Nectar, Pollen, Propolis and Water
Nectar is the raw material of honey, which provides the bees with their carbohydrate. It is a rich sugar solution collected from the nectaries of flowers, and transported by means of the bee's crop, a sort of storage tank within the body of the worker bee.
Pollen is the protein side of the bees diet, and is, again, collected from flowers. The pollen grains cling to the hairs on the bees' body during its visit to the flower. The bee then uses combs on its legs to rake the pollen grains from its body. The pollen is then moistened with saliva, and packed onto the pollen baskets on the two rear legs, and transported back to the hive.
Propolis is a sticky resinous substance produced by many trees and shrubs. Horse chestnut buds in Spring is a typical example. The bees collect this material and use it to stick up any cracks and crevices in their hive. When it is considered that the natural home of a honey bee is a hollow tree, there are obviously many cracks and crevices which require sealing and proofing against the weather.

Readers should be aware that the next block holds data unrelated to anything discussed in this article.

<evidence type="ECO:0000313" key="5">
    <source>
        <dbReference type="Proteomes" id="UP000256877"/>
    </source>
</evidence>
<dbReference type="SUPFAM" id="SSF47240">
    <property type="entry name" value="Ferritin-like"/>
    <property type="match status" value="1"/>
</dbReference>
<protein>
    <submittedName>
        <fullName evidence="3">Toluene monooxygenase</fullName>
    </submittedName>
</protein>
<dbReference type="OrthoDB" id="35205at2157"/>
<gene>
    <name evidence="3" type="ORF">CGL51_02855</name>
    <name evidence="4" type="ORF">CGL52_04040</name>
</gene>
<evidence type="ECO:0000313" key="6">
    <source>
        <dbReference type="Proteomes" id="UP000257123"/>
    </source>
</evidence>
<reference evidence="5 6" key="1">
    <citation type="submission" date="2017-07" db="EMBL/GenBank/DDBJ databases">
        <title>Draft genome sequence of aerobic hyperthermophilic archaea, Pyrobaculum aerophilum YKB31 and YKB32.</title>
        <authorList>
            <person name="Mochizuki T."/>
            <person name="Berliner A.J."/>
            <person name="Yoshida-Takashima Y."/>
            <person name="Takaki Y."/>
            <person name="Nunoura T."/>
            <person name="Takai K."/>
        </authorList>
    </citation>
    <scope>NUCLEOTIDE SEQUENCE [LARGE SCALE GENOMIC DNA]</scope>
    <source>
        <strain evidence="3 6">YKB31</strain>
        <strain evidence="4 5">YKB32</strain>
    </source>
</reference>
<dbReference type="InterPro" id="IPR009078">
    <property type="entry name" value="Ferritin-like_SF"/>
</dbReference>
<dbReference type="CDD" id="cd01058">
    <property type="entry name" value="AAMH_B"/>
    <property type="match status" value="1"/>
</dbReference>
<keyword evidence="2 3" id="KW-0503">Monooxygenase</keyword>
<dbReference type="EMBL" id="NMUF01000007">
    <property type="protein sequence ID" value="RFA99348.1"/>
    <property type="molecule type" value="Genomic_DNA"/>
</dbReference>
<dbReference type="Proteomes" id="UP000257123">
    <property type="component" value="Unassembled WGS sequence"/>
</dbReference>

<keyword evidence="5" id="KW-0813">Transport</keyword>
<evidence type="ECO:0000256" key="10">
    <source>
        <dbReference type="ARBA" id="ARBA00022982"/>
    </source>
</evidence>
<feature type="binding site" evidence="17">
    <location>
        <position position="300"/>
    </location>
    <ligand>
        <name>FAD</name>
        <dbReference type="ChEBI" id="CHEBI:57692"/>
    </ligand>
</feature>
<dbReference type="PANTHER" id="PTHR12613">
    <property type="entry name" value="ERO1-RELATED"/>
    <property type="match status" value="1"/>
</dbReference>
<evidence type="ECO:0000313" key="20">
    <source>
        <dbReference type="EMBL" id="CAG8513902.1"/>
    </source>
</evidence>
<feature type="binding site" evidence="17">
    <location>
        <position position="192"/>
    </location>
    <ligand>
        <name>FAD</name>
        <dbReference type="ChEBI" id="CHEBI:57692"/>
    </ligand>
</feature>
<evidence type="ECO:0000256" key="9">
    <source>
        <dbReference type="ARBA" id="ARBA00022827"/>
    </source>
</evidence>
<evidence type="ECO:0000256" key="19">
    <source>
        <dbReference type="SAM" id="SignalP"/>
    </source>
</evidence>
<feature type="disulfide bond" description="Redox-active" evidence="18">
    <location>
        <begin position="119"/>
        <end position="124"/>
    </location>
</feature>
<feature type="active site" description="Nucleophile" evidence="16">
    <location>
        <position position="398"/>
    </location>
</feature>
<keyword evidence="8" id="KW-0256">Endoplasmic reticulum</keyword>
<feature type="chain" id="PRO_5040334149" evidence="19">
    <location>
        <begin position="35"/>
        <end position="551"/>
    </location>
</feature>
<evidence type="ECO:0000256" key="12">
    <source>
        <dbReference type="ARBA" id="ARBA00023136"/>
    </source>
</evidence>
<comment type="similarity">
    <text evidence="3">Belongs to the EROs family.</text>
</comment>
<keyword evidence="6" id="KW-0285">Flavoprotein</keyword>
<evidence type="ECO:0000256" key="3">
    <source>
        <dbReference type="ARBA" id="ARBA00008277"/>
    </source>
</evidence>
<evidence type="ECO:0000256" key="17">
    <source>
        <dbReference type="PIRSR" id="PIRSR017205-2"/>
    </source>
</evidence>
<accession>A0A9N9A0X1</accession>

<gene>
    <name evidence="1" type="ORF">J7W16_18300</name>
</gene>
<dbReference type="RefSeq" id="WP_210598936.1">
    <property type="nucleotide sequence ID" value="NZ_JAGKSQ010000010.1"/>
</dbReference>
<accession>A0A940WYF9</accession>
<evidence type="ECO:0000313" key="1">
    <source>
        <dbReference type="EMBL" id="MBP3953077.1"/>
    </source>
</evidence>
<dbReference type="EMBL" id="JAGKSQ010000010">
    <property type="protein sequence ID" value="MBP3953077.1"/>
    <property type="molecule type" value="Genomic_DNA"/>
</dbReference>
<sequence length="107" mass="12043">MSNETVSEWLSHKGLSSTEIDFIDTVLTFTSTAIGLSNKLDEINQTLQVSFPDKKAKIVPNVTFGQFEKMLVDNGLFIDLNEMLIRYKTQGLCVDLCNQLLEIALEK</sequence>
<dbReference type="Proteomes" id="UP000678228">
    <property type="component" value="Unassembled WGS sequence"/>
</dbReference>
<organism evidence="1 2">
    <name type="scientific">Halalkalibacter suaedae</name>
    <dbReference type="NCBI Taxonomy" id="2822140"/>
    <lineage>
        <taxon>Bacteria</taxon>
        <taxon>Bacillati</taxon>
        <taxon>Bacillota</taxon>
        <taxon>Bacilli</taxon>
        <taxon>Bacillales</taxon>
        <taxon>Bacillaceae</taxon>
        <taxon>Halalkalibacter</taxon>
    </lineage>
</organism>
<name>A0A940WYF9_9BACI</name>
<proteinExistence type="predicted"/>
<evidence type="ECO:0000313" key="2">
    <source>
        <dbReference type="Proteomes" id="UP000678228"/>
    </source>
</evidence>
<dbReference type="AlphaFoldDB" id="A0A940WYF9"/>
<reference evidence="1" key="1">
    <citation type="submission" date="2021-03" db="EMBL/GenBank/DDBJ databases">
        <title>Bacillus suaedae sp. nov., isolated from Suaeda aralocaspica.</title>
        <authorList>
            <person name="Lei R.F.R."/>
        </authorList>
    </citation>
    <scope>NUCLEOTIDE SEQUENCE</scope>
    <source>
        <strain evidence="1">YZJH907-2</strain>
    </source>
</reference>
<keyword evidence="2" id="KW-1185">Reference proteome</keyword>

Water is carried in the bees' crops, and transported in copious quantities, particularly during hot weather. As well as being used to dilute concentrated honey, it is also used to control the temperature within the hive. As the temperature rises, droplets of water are suspended in cells, and heat loss is obtained through evaporation
Brood Nest (brood chamber)